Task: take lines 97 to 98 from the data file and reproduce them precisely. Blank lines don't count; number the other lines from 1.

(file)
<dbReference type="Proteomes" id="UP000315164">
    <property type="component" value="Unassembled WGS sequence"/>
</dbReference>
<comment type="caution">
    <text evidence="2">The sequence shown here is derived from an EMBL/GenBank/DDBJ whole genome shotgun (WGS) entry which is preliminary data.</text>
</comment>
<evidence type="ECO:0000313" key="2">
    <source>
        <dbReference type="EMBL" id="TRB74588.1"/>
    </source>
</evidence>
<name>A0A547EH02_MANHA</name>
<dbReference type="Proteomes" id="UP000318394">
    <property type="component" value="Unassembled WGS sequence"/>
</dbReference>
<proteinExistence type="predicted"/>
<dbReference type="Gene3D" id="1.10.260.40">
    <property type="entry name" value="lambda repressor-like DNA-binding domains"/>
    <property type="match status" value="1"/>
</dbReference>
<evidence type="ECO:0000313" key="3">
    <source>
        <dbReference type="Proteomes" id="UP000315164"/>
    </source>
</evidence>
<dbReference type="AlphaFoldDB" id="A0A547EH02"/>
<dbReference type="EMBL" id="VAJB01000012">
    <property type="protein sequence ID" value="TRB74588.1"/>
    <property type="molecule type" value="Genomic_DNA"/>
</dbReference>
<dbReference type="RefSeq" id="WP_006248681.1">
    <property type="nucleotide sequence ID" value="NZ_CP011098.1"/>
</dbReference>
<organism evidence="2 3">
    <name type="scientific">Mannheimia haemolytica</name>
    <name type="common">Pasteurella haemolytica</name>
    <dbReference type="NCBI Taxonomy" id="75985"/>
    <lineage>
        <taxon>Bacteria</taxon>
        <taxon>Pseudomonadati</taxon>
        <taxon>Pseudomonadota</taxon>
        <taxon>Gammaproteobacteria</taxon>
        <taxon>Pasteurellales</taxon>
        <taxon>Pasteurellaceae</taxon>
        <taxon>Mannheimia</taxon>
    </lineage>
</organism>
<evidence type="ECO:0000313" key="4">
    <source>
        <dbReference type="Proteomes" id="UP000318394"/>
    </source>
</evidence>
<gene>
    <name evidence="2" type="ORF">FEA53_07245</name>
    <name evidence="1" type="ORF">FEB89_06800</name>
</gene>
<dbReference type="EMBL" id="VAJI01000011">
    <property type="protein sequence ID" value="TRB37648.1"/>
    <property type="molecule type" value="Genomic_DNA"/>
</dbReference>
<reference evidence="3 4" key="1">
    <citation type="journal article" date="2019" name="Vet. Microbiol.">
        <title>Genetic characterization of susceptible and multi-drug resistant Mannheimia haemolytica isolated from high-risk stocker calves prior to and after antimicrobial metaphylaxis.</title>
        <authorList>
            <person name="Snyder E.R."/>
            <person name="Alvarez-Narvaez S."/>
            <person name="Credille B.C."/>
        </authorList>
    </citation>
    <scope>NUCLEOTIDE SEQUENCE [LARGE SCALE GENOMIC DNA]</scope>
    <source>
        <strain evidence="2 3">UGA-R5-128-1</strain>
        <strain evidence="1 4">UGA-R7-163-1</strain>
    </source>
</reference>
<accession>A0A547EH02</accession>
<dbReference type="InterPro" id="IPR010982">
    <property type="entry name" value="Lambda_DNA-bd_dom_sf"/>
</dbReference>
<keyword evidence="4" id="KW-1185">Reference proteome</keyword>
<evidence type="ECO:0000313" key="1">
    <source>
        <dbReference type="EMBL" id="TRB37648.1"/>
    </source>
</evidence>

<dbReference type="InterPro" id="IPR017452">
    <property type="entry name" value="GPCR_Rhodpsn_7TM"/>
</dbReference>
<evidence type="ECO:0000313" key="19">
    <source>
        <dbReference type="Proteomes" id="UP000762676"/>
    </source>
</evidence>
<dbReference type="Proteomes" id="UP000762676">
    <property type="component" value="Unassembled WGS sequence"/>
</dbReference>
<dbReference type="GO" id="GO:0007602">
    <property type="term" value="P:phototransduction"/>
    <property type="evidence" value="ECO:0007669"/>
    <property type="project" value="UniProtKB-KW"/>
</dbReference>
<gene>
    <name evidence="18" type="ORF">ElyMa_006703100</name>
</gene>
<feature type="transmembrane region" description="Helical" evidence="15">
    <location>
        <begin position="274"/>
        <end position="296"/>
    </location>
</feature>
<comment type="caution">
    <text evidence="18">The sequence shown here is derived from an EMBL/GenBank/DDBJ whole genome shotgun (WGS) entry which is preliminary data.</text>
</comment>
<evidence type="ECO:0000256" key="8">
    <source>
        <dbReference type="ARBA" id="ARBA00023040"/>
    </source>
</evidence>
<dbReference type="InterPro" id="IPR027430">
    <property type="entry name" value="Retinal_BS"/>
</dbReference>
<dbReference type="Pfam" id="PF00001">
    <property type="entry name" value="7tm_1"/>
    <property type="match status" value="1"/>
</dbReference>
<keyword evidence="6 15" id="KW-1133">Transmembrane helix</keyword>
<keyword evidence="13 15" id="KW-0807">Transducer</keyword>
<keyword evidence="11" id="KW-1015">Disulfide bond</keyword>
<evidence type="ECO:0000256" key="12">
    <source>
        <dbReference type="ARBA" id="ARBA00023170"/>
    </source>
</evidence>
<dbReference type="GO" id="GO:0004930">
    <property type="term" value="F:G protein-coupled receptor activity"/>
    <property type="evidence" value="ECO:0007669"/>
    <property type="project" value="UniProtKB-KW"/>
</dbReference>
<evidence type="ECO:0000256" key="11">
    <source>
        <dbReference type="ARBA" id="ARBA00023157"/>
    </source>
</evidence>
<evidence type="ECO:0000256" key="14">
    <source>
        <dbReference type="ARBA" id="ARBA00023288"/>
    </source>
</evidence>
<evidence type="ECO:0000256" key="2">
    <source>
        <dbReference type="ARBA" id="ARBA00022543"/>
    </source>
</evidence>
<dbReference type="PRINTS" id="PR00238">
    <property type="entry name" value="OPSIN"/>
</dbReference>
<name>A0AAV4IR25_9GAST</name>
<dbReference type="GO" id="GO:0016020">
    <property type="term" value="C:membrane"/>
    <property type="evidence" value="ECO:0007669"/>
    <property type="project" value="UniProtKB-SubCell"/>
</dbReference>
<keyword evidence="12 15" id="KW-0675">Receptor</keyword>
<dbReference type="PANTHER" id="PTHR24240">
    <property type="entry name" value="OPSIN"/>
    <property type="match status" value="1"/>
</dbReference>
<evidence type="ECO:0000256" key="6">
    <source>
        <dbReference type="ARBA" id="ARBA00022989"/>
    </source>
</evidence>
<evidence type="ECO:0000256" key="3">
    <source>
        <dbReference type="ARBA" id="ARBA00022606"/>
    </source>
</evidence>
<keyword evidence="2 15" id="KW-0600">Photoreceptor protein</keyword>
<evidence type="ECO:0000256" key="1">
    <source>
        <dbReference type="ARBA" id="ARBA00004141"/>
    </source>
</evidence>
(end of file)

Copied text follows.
<dbReference type="GO" id="GO:0007602">
    <property type="term" value="P:phototransduction"/>